ASHM Report Back

Clinical posts from members and guests of the Australasian Society for HIV, Viral Hepatitis and Sexual Health Medicine (ASHM) from various international medical and scientific conferences on HIV, AIDS, viral hepatitis, and sexual health.

Jeffrey Post

Jeffrey Post

Jeff is an infectious diseases specialist at Prince of Wales Hospital, Sydney and chairs the Australian Antiretroviral Guidelines Panel.

One thread at the conference was the outcomes of, and associations with, renal dysfunction.

In the D:A:D Study (abstract 865) 2.1% of the cohort developed an eGFR of less than 70 after a median follow-up of 4.5 years. The investigators identified that TDF, LPV/r and ATV (boosted in 75% of cases) were all associated with an incidence rate ratio (IRR) of approximately 1.1 per year of exposure for the development of an eGFR less than 70.  Switching off TDF was more common at eGFR levels between 60 and 70. Predictors of eGFR less than 70 were age, prior AIDS, current CD4 count, HCV or HBV coinfection and diabetes.

More data from the SMART study (abstract 866) were presented. This time eGFR and cystatin C levels were associated with mortality and other events in a sample of over 4000 subjects. They comment that cystatin C (a potential marker of GFR) may be affected by other issues in HIV infection and may not be an ideal marker of GFR in this population.

Others identified an independent association between renal impairment and cardiovascular events (abstract 868, from the ICONA cohort in Italy) and microalbuminuria in cART naive individuals and death (abstract 869).

In all, there is accumulating evidence that markers of renal dysfunction in the HIV infected population are likely to have similar prognostic significance as in the general population. This is worth discussing if people are considering whether to commence therapy above a CD4 count of 350 where a survival benefit has been convincingly demonstrated. The results from the START study are even more keenly awaited in light of these new data.

Tagged in: CROI2012

The renal effects of tenofovir were associated with blood levels (abstract 603) at the conference. Another presentation (abstract 103) examined a prodrug of tenofovir, GS-7340, in a 10 day monotherapy study. This produg was associated with 88% lower plasma levels of tenofovir than when the currently prescribed prodrug TDF (tenofovir disproxil fumarate) was administered. It was highly potent and is likely to be studied further as an alternative to TDF.

Tagged in: CROI2012 GS-7340

The new "booster" drug, COBISTAT, is part of the "QUAD" single pill (see QUAD post) and a number of studies are in planning and in progress looking at the use of this agent. It may allow new regimens such as a once daily combination pill with a protease inhibitor for the first time.

Tagged in: CROI2012

The once daily dosed integrase inhibitor DOLUTEGRAVIR was the subject of a handful of presentations at the conference. Week 96 results from the SPRING-1 study were reported. This was a phase 2 study of 205 people comparing different doses of Dolutegravir (10, 24 and 50mg) with efavirenz, both in combination with a TDF/FTC or ABC/3TC backbone. At week 96 the proportion with a HIV viral load less than 50 copies per ml was 88% in the 50mg dolutegravr arm and 72% in the efavrenz arm (a non signficant difference). The treatment appeared well tolerated, although there was a mild elevation in serum creatinine, thought to be due to effects on renal secretion of creatinine and not real impairment of GFR. Phase 3 studies of this agent, which could provide a once daily integrase inhibitor regimen, are underway.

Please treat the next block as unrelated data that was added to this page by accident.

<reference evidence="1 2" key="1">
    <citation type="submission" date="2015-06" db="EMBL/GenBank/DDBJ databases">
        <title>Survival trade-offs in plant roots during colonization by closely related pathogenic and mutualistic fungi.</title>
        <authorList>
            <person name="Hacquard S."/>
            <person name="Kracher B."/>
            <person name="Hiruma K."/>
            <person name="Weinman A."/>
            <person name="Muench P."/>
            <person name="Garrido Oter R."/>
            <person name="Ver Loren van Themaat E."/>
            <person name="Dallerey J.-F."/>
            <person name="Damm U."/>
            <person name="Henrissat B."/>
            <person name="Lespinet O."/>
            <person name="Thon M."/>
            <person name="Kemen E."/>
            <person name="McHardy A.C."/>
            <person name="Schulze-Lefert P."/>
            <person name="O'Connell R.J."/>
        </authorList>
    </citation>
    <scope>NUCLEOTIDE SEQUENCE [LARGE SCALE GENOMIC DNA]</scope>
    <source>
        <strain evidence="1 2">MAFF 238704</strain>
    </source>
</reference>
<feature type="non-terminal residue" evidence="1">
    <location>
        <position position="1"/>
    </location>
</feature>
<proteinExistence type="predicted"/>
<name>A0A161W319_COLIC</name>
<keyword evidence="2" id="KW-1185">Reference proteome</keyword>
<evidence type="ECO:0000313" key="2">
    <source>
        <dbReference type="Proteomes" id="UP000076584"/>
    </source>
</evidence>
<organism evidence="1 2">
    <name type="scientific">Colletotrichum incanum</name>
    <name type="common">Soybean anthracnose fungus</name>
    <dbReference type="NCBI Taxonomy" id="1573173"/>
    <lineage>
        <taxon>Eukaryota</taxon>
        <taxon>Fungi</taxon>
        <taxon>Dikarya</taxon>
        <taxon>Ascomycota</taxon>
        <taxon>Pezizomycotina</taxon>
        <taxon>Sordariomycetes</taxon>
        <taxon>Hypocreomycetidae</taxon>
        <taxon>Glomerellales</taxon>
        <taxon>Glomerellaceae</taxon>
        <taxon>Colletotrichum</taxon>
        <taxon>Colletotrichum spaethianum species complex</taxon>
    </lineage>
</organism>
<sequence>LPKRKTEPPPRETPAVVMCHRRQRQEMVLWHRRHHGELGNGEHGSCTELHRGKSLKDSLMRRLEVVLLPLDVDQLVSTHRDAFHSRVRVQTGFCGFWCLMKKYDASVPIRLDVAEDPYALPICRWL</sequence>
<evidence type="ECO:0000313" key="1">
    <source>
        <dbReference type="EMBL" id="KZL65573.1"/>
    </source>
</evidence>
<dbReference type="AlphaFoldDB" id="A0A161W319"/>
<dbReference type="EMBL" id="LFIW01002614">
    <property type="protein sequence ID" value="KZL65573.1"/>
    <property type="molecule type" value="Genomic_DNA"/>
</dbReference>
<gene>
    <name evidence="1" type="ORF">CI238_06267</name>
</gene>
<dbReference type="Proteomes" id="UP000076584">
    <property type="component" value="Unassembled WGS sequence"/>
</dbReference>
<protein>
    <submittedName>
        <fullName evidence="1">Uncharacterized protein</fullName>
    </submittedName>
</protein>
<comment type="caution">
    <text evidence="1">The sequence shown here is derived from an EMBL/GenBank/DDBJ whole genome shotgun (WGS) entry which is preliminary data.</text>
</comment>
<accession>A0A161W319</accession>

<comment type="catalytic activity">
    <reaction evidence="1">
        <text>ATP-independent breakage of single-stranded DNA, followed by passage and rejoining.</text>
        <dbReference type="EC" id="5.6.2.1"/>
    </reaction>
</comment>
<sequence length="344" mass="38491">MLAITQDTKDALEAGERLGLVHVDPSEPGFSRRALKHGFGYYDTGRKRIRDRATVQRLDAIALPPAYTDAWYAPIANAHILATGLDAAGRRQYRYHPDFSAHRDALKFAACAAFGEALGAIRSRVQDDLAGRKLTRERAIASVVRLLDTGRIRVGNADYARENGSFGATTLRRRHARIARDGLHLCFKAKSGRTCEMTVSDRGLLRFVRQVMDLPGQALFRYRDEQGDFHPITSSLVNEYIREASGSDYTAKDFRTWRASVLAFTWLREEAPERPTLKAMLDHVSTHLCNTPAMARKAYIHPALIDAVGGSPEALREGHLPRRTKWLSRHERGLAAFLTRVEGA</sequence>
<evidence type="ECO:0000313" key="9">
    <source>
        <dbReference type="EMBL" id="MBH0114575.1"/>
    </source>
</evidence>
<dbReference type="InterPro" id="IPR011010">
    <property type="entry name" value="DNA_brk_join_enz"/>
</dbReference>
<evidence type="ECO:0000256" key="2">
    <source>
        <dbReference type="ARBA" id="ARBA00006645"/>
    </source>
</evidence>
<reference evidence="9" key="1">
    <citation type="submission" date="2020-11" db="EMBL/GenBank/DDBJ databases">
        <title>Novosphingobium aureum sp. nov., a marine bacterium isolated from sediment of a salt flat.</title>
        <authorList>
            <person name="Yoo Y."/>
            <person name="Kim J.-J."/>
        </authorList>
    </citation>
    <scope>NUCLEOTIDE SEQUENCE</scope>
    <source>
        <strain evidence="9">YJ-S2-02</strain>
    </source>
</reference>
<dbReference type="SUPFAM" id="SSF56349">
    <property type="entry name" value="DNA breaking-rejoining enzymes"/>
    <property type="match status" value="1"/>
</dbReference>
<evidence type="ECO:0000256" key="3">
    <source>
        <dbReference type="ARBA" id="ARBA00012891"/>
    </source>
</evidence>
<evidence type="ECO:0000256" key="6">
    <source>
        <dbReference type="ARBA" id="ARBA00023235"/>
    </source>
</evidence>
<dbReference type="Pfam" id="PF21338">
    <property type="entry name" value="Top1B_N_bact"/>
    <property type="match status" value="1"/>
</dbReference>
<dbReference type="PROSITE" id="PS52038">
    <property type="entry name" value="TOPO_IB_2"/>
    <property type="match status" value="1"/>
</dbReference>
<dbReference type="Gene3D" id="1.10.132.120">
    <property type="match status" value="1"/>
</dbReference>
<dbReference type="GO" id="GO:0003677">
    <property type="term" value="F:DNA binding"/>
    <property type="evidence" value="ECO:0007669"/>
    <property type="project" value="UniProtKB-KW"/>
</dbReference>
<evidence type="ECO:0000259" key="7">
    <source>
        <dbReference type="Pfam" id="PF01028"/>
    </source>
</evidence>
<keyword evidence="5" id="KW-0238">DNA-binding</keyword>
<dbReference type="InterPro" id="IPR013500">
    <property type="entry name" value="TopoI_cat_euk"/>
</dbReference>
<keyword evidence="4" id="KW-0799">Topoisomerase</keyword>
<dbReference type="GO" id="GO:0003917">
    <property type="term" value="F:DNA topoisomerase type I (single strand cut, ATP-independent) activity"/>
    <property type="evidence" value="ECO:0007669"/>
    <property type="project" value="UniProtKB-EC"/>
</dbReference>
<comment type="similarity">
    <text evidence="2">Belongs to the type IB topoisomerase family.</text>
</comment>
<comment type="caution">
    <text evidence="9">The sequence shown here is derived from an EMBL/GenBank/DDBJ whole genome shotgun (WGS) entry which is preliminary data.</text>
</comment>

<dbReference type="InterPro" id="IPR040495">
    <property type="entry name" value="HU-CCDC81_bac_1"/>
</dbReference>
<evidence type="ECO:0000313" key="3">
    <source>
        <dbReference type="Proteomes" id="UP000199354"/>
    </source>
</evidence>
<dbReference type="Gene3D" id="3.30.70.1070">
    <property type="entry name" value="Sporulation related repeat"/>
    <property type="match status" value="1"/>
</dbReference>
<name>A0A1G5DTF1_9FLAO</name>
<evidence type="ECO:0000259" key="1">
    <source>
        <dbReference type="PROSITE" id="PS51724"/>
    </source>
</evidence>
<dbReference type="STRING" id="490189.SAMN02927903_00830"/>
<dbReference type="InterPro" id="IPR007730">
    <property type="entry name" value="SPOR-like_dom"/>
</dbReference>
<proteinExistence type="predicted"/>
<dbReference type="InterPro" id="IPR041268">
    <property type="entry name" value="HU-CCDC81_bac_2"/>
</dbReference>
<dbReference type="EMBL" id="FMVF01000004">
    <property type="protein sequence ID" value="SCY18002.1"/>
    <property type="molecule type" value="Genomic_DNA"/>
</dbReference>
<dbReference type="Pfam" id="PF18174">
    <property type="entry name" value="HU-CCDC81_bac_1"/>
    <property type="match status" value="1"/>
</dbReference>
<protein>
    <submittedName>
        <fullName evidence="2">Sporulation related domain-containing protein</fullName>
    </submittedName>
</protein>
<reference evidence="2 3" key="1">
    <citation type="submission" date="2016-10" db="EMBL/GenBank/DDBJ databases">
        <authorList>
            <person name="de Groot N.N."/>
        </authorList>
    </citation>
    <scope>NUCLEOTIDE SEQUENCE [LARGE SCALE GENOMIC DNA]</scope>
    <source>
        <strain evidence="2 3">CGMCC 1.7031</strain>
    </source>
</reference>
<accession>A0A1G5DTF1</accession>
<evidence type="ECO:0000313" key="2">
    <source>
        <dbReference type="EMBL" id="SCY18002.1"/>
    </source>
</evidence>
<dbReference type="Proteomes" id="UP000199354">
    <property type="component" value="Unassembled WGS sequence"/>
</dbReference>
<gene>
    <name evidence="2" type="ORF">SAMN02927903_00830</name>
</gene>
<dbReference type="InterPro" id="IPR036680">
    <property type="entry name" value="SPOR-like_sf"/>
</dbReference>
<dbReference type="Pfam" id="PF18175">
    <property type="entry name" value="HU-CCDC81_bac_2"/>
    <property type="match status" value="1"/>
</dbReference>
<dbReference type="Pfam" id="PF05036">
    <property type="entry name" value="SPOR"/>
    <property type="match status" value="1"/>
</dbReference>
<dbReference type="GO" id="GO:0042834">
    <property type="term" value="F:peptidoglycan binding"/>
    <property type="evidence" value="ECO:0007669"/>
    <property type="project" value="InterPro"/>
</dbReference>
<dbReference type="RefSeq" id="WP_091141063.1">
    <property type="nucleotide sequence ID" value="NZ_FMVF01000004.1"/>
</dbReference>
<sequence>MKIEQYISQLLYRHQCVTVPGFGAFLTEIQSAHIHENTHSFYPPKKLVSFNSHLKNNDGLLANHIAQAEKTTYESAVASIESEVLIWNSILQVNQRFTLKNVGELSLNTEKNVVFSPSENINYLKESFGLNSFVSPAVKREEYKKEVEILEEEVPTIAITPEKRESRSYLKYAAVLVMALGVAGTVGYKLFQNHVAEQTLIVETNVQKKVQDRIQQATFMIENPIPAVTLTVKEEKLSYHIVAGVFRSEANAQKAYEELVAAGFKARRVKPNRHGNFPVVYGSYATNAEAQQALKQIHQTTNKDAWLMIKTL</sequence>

Tagged in: CROI2012

Two important HIV HCV coinfection phase 2 studies of HCV protease inhibitor therapy in combination with PEG-IFN and ribavirin for HCV genotype 1 were presented today with SVR12 data (sustained virological response 12 weeks after treatment cessation) available. Both studies found approximately 30% higher response rates (a marked advance in this patient group), but there were some caveats.

Abstract 46 (presented by Doug Dieterich) reported that Telaprevir with PEG-IFN-alpha-2a and ribavirin had higher SVR12 rates than with PEG-IFN-alpha-2a and ribavirin alone (74 vs 45%).

Abstract 47 (presented by Mark Sulkowski) examined Boceprevir with PEG-IFN-alpha-2b and ribavirin (n=64) which was compared with PEG-IFN-alpha-2b and ribavirin in people with genotype 1 HCV infection with significant differences in SVR12 (61 vs 27%).

The sample sizes were small (less than 100) and both studies reveal expected toxicity profiles with the addition of the HCV protease inhibitor.

Other data presented at the conference revealed the very significant drug-drug interactions (including with many HIV drugs) with these compounds that will mean that their use will need careful thought. Jurgen Rockstroh summarised the state of play with these agents in abstract 72 and suggested management strategies based on the current evidence.

The therapeutic outlook for people with HIV and HCV coinfection looks much more promising with these early data and phase 3 studies in progress or planned and a number of new HCV agents in the pipeline. Watch this space.

Tagged in: CROI2012
New data on the role of HCV protease inhibitors in HIV coinfection will be presented at this year's CROI
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